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Glanvill And Webster And The Literary War Over Witchcraft 1660-1688
James I And Witchcraft
List Of Cases Of Witchcraft 1558-1718 With References To Sources And Literature
List Of Persons Sentenced To Death For Witchcraft During The Reign Of James I
Matthew Hopkins
Notable Jacobean Cases
Reginald Scot
The Beginnings Of English Witchcraft
The Close Of The Literary Controversy
The Exorcists
The Final Decline
The Lancashire Witches And Charles I
The Literature Of Witchcraft From 1603 To 1660
Witchcraft During The Commonwealth And Protectorate
Witchcraft Under Charles Ii And James Ii
Witchcraft Under Elizabeth

The Literature Of Witchcraft From 1603 To 1660

No small part of our story has been devoted to the writings of Scot,
Gifford, Harsnett, and King James. It is impossible to understand the
significance of the prosecutions without some acquaintance with the
course of opinion on the subject. In this chapter we shall go back as
far as the opening of the reign of James and follow up to the end of the
Commonwealth the special discussions of witchcraft, as well as some of
the more interesting incidental references. It will be recalled that
James's Daemonologie had come out several years before its author
ascended the English throne. With the coming of the Scottish king to
Westminster the work was republished at London. But, while James by
virtue of his position was easily first among those who were writing on
the subject, he by no means occupied the stage alone. Not less than four
other men gained a hearing within the reign and for that reason deserve
consideration. They were Perkins, Cotta, Roberts, and Cooper.

William Perkins's Discourse of the Damned Art of Witchcraft came first
in order, indeed it was written during the last years of Elizabeth's
reign; but it was not published until 1608, six years after the author's
death.[1] William Perkins was a fellow of Christ's College at Cambridge
and an eminent preacher in that university. He holds a high place among
Puritan divines. His sermons may still be found in the libraries of
older clergymen and citations from them are abundant in commentaries. It
was in the course of one of his university sermons that he took up the
matter of witchcraft. In what year this sermon was preached cannot
definitely be said. That he seems to have read Scot,[2] that however he
does not mention King James's book,[3] are data which lead us to guess
that he may have uttered the discourse between 1584 and 1597. His point
of view was strictly theological and his convictions grounded--as might
be expected--upon scriptural texts. Yet it seems not unfair to suppose
that he was an exponent of opinion at Cambridge, where we have already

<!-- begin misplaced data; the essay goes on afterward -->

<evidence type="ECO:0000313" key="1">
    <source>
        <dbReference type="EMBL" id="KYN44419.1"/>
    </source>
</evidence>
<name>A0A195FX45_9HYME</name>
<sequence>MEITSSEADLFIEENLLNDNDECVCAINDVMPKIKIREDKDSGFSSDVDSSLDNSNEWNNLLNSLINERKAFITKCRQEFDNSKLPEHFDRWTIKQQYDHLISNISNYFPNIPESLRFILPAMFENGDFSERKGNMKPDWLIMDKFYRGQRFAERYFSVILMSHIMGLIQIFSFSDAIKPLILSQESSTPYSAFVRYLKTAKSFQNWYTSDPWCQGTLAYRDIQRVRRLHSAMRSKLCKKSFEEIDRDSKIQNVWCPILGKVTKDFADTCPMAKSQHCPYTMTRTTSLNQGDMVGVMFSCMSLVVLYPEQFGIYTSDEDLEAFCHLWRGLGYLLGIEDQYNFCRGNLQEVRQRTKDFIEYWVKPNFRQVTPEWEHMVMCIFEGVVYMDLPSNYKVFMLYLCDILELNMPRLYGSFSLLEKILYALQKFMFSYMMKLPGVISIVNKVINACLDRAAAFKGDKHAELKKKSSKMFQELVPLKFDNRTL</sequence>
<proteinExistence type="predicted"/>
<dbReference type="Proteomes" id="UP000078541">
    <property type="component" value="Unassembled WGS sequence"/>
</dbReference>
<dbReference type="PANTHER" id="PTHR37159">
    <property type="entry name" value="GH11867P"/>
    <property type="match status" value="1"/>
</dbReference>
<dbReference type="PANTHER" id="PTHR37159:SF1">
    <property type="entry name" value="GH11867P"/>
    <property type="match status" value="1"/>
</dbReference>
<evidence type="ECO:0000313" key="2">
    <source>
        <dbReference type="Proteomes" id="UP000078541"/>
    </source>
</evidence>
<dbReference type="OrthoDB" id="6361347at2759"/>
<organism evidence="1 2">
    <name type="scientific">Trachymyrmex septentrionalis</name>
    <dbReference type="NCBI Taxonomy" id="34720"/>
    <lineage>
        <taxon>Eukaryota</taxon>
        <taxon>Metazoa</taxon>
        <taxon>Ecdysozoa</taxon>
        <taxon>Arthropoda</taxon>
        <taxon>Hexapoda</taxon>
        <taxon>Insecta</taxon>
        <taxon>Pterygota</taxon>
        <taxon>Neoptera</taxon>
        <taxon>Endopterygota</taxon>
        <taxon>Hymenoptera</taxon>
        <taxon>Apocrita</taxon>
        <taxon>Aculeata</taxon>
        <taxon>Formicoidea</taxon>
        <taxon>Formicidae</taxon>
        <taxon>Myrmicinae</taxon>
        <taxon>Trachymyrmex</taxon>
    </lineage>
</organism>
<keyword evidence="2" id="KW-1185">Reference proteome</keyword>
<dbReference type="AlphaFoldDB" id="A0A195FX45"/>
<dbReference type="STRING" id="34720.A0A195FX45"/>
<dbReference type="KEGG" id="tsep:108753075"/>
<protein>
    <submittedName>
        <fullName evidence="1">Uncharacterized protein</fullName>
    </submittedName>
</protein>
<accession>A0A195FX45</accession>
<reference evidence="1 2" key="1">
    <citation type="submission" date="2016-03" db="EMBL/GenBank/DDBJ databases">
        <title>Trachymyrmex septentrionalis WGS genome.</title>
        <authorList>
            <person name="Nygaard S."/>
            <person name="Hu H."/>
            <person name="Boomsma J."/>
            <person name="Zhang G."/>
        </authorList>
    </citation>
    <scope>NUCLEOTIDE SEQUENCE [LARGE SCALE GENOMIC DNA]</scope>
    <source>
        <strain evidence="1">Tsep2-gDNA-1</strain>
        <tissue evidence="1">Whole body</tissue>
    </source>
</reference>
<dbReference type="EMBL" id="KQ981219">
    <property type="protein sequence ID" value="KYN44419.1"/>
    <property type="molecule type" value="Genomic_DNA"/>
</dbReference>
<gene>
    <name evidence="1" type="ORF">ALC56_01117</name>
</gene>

seen evidences of strong faith in the reality of witchcraft. It seems no
less likely that a perusal of Reginald Scot's Discoverie prompted the
sermon. Witches nowadays, he admitted, have their patrons. His argument
for the existence of witches was so thoroughly biblical that we need not
go over it. He did not, however, hold to all current conceptions of
them. The power of the evil one to transform human beings into other
shapes he utterly repudiated. The scratching of witches[4] and the
testing of them by water he thought of no value.[5] In this respect it
will be seen that he was in advance of his royal contemporary. About
the bodily marks, the significance of which James so emphasized, Perkins
seems to have been less decided. He believed in the death penalty,[6]
but he warned juries to be very careful as to evidence.[7] Evidence
based upon the accusations of "good witches," upon the statements of the
dying, or upon the charges of those who had suffered ill after threats,
he thought ought to be used with great caution. It is evident that
Perkins--though he doubtless would not have admitted it himself--was
affected by the reading of Scot. Yet it is disappointing to find him
condoning the use of torture[8] in extreme instances.[9]

A Cambridge man who wrote about a score of years after Perkins put forth
opinions a good deal farther advanced. John Cotta was a "Doctor in
Physicke" at Northampton who had taken his B. A. at Cambridge in 1595,
his M. A. the following year, and his M. D. in 1603. Nine years after
leaving Cambridge he had published A Short Discoverie of the Unobserved
Dangers, in which he had devoted a very thoughtful chapter to the
relation between witchcraft and sickness. In 1616 he elaborated his
notions in The Triall of Witchcraft,[10] published at London. Like
Perkins he disapproved of the trial by water.[11] He discredited, too,
the evidence of marks, but believed in contracts with the Devil, and
cited as illustrious instances the cases of Merlin and "that infamous
woman," Joan of Arc.[12] But his point of view was of course mainly that